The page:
Latest Articles in Opening Remarks

  • The entire team at NGA\WDDA headquarters has been gearing up for GlassBuild America and Window & Door Dealer Days literally all year. And, in actuality, this event has been many years in the making. The Dream Showroom, Express Learning, the Keynote address—they’ve all been ideas that have been incubating for quite some time now. So you can only imagine what the energy is like now... more »
  • With the move toward the minimalist, less-is-more trend in the U.S., and in the era of Amazon making everything you can possibly dream of easily accessible, it’s a wonder how it could still be so difficult to find parking at the mall on the weekends. But it is. Despite the progression toward convenience shopping, Americans are still very much in the habit of store hopping. It’s not... more »
  • In this issue, I am excited to introduce the first annual Top Specialists rankings, recognizing leading independent window and door dealers and distributors in the U.S. market. The brain child of former editor John Swanson, the Top Specialists ranks dealers and distributors specializing in windows, doors, skylights, sunrooms and related products for the new construction, remodeling and... more »
  • The lazy, crazy, hazy days of summer are still with us, but in this issue, Window & Door looks ahead to the fall and GlassBuild America: The Glass, Window & Door Expo, September 10-12 in Atlanta. It's the first of several fall events where window and door industry executives will gather and get down to business, either finalizing plans for 2014 or preparing for what's next. For... more »
  • In this issue, we focus on entry doors, and I urge everyone to read our main feature article, "Entry Doors See Sales Resurgence," on page XX.  It offers a number of good insights into the door market, of course, but what I like about it is the enthusiasm manufacturers express across the board.  Door manufacturers are reporting double-digit growth, thanks in no small part to... more »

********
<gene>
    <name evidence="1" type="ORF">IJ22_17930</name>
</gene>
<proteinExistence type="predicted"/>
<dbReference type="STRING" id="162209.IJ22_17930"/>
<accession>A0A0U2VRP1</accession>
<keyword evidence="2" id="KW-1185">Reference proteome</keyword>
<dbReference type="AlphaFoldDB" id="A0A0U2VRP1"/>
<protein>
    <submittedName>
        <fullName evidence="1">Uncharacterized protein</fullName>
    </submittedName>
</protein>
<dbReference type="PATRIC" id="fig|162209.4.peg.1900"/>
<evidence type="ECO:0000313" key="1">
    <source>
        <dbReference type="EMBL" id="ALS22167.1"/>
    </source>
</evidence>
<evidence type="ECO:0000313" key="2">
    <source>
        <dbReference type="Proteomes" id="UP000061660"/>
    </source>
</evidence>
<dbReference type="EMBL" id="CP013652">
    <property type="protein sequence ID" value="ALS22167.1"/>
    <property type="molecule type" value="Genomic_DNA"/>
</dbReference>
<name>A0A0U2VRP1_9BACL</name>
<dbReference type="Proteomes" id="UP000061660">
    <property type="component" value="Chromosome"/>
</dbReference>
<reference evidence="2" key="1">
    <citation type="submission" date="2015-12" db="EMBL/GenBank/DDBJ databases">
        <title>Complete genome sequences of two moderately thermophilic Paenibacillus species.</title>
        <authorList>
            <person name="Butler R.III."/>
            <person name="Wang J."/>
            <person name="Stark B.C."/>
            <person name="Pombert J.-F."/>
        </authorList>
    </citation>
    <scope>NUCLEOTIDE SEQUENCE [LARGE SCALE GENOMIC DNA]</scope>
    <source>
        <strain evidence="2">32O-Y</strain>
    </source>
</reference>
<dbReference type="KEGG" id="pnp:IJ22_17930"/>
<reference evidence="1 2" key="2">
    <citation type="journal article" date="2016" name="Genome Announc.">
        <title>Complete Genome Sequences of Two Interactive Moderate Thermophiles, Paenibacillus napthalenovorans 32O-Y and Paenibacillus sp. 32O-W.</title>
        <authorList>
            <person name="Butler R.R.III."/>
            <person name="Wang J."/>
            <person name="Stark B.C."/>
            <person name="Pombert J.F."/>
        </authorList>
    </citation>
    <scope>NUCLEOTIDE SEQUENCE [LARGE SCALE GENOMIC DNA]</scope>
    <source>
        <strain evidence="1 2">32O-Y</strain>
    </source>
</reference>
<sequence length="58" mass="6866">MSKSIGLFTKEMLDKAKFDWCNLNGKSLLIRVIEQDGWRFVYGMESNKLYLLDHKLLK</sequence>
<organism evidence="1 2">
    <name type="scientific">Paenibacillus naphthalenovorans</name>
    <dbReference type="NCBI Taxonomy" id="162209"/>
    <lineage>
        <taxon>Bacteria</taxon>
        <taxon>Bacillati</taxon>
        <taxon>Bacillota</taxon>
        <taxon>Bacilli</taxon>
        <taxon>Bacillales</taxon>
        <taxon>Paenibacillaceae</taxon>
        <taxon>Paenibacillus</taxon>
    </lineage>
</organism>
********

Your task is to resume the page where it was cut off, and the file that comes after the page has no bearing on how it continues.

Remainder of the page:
• New housing starts are expected to be up nearly 20 percent in 2013, and it's anticipated remodeling and replacement will see double-digit growth rates in the first and second quarter. Ten years ago, that would have made window and door executives giddy about the year ahead. I’m not looking for giddy now. The past six years have been rough on most of our businesses. Dysfunction in Washington... more »
  • Technology in the window and door industry generally advances in baby steps. Change—as we see in electronics or communications—generally isn’t radical. There’s not constant shifting we see in fashion or even food. I know the pace of change in our industry is sometimes frustrating to developers of new technologies who don’t understand why companies may be slow to... more »
  • Most economists–and many industry executives–see new construction increasing, with additional growth expected next year. Remodeling and replacement activity is also on the upswing, with even bigger gains expected for 2013. I've been on the cautious side regarding our current recovery, but I am becoming increasingly confident that things are really getting better for the window and... more »
  • New demands and new materials mean constant change in the way windows and doors are made. The way we install our products has also changed in recent years. But the most rapid change we are seeing in the industry these days is probably coming in how we sell windows and doors. The internet has changed all our lives and today, it’s rapidly changing how we interact with customers and potential... more »
  • At times during this long, slow economic recovery, I’ve felt like someone hit the “pause” button for the window and door industry. We’re gearing up and moving forward for a little while, and then things seem to stop. On page XX of this issue, we highlight the results of the annual market study prepared by Ducker Research for the American Architectural Manufacturers... more »